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I’m on your “mailing” list so I’ll hear about forthcoming events. But what’s the story on the Plaza building? If they tear it down is there a plan B for PlazaMac?
So what’s happening on this?
According to Mr. Purdy of the Historical Society the entrance to the current Park Avenue Grill, 178 Park Av is at the approximate location of the alley which led to the Lyceum auditorium from Park Avenue. Also, with respect to the aerial map mentioned above he said that the Star Theatre can be seen on Broadway. (The name of the Star was changed to Amityville when acquired by Prudential.)
Correction, the name is OLC.NY. That stands for Orstein, Leyton Company, NY. They have a current property in Moriches. I believe they’re going to call this Bluepoint, which is a bit of a stretch.
If you go to the Amityville Historical Society web site the center photo of the home page is Broadway (aka 110) looking north. Way in the background to the right you can barely discern the semicircular marquee of the theatre.
Inasmuch as the Lyceum burnt down in 1915 I don’t know what the “Amityville Lyceum” would have been. The blurb from the Historical Society dated 1983 said the newer buildings were still in existance. I’ll give them a call next week to see if I can get a more precise location.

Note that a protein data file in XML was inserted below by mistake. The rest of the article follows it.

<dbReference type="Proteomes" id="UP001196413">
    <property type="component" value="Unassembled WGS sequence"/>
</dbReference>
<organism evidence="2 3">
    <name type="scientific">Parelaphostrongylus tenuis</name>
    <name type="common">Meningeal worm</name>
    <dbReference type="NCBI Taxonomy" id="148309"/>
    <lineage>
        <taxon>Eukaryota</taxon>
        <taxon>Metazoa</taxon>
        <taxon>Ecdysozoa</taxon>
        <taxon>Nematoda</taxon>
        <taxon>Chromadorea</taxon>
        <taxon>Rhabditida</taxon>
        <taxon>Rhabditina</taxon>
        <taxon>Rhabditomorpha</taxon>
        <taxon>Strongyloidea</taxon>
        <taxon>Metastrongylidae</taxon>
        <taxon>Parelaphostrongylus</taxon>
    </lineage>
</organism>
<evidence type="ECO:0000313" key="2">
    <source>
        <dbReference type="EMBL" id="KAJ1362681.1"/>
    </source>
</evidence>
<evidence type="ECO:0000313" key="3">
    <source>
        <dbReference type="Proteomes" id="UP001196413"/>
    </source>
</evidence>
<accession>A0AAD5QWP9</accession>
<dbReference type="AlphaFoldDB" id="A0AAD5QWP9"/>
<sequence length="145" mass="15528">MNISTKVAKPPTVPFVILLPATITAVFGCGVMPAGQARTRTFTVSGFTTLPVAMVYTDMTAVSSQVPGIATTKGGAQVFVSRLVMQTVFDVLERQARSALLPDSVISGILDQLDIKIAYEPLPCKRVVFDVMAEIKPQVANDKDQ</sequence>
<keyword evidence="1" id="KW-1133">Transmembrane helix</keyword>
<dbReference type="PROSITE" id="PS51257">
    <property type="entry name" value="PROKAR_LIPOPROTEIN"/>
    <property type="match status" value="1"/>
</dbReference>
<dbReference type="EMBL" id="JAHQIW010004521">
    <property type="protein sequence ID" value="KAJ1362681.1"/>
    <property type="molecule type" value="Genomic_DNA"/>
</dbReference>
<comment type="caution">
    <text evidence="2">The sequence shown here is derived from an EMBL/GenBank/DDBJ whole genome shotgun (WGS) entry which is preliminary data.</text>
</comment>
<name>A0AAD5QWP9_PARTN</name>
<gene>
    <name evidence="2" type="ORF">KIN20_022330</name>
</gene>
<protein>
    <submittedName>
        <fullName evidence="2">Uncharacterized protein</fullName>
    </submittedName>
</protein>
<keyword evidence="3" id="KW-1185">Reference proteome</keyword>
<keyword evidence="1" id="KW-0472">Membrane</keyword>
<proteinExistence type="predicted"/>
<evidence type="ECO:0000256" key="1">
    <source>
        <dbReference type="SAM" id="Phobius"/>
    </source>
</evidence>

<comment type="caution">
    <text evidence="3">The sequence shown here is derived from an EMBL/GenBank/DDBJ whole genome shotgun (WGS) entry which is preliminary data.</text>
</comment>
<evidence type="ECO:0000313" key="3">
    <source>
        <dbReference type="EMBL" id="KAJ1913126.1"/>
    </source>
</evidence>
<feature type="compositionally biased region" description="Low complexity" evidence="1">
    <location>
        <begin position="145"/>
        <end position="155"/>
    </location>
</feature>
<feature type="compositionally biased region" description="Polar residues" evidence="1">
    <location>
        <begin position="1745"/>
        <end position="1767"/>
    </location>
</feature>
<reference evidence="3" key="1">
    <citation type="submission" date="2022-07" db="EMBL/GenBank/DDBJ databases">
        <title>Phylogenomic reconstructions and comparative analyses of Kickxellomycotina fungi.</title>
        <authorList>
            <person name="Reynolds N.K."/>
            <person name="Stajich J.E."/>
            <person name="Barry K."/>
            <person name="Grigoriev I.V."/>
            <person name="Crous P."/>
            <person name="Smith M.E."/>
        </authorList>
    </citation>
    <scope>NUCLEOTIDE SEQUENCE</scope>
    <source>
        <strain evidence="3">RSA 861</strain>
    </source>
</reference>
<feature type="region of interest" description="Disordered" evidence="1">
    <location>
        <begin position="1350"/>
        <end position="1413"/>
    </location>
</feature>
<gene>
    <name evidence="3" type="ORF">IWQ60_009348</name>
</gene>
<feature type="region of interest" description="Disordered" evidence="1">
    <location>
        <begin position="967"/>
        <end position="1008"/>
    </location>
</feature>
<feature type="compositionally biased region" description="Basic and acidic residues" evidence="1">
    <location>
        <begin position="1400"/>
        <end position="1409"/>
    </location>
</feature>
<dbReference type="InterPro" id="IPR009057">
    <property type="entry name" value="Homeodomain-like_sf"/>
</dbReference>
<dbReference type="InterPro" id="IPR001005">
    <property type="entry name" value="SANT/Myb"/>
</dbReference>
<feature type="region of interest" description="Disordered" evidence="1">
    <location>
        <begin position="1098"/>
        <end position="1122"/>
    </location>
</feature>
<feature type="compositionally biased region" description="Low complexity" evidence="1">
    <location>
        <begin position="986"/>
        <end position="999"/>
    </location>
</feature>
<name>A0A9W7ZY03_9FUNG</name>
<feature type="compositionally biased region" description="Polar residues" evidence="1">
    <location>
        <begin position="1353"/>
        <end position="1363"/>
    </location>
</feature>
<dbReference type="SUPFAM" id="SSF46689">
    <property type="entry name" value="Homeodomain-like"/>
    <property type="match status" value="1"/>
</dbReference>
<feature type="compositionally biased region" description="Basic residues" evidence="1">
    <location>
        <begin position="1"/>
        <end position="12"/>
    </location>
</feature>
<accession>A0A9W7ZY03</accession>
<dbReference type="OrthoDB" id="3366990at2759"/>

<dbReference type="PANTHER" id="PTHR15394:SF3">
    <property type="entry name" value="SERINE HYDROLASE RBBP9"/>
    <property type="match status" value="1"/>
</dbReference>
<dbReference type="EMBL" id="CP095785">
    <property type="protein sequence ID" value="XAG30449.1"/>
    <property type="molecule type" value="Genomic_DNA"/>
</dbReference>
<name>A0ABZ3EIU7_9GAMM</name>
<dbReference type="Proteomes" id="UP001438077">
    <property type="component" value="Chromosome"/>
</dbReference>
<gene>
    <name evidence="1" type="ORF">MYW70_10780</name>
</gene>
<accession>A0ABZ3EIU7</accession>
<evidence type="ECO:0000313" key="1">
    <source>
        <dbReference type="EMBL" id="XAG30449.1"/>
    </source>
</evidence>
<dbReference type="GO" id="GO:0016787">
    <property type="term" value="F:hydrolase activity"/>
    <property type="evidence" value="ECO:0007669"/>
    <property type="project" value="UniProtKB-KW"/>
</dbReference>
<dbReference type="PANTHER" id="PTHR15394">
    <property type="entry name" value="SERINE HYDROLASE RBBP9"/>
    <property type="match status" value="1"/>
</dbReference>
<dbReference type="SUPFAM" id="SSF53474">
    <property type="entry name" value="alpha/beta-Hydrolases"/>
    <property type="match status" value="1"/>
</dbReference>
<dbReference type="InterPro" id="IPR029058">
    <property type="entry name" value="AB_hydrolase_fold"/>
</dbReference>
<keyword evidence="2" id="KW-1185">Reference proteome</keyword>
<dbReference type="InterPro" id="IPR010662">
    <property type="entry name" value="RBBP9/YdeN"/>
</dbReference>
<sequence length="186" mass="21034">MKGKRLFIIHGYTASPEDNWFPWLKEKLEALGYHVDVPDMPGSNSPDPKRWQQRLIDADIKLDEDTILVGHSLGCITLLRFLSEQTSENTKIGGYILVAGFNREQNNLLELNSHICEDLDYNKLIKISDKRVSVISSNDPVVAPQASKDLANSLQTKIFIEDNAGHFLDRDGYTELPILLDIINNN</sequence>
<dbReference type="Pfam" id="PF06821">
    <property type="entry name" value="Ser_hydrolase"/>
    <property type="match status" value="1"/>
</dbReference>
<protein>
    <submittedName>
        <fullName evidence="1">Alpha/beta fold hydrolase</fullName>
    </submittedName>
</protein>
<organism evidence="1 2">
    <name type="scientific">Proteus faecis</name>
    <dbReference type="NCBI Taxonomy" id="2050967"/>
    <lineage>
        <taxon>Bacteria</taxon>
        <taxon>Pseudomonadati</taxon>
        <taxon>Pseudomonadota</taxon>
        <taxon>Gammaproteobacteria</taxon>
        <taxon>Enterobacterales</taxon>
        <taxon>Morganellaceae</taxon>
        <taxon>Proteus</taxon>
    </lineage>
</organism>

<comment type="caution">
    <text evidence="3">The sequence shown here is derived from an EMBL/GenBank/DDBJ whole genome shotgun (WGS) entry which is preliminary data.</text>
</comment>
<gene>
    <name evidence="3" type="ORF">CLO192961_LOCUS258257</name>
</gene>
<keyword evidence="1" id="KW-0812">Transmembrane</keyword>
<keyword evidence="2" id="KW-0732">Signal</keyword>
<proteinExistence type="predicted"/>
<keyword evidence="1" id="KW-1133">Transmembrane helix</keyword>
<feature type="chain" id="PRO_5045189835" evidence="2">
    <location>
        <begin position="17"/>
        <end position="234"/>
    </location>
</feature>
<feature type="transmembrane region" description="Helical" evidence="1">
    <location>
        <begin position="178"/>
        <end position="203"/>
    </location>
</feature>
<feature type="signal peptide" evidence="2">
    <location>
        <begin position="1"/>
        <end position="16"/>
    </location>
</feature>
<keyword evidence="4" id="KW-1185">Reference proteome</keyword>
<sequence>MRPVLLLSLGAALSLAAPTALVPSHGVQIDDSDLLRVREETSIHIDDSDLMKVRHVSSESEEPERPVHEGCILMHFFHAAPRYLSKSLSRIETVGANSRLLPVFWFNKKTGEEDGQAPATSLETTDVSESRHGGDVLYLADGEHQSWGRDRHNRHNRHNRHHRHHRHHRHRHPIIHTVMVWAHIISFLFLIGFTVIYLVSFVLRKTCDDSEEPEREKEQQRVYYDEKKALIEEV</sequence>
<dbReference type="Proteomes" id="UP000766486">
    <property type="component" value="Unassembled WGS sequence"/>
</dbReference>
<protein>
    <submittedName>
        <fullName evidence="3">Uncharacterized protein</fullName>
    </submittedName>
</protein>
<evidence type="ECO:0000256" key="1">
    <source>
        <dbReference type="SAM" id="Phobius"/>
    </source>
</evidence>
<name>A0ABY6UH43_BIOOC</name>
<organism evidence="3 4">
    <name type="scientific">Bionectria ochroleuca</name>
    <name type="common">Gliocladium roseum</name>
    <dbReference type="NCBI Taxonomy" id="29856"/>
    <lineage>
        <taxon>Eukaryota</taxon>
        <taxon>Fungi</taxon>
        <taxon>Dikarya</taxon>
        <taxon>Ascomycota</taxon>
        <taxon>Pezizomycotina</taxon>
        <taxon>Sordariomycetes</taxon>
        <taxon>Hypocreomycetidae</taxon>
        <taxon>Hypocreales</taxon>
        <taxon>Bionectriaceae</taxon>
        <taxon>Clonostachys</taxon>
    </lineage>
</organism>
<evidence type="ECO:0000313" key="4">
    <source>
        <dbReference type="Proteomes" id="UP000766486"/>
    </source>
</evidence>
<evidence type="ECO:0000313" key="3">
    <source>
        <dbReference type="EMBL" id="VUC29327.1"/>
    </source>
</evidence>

The biggest concentration of prostitution that I encountered when working and playing in the city was on 8th Avenue. Never noticed it on Broadway or 7th. Only time I did the cross streets was for a Broadway show and never noticed any in the 5-11 PM periods.
According to Amityville Historical Society records the theatre, as the Star, opened in 1913. It was a long, narrow building with a center aisle with six seats on either side. It had a rectangular shaped marquee advertising the films.
It is not clear whether the original building was expanded or a new structure built. But as a result, the Star Barber Shop which had been adjacent to the theatre (remember the first Amityville theatre started life as the Star) had to relocate. The theatre was not first run but about two weeks after a feature was shown at the flagship Bay Shore Theatre.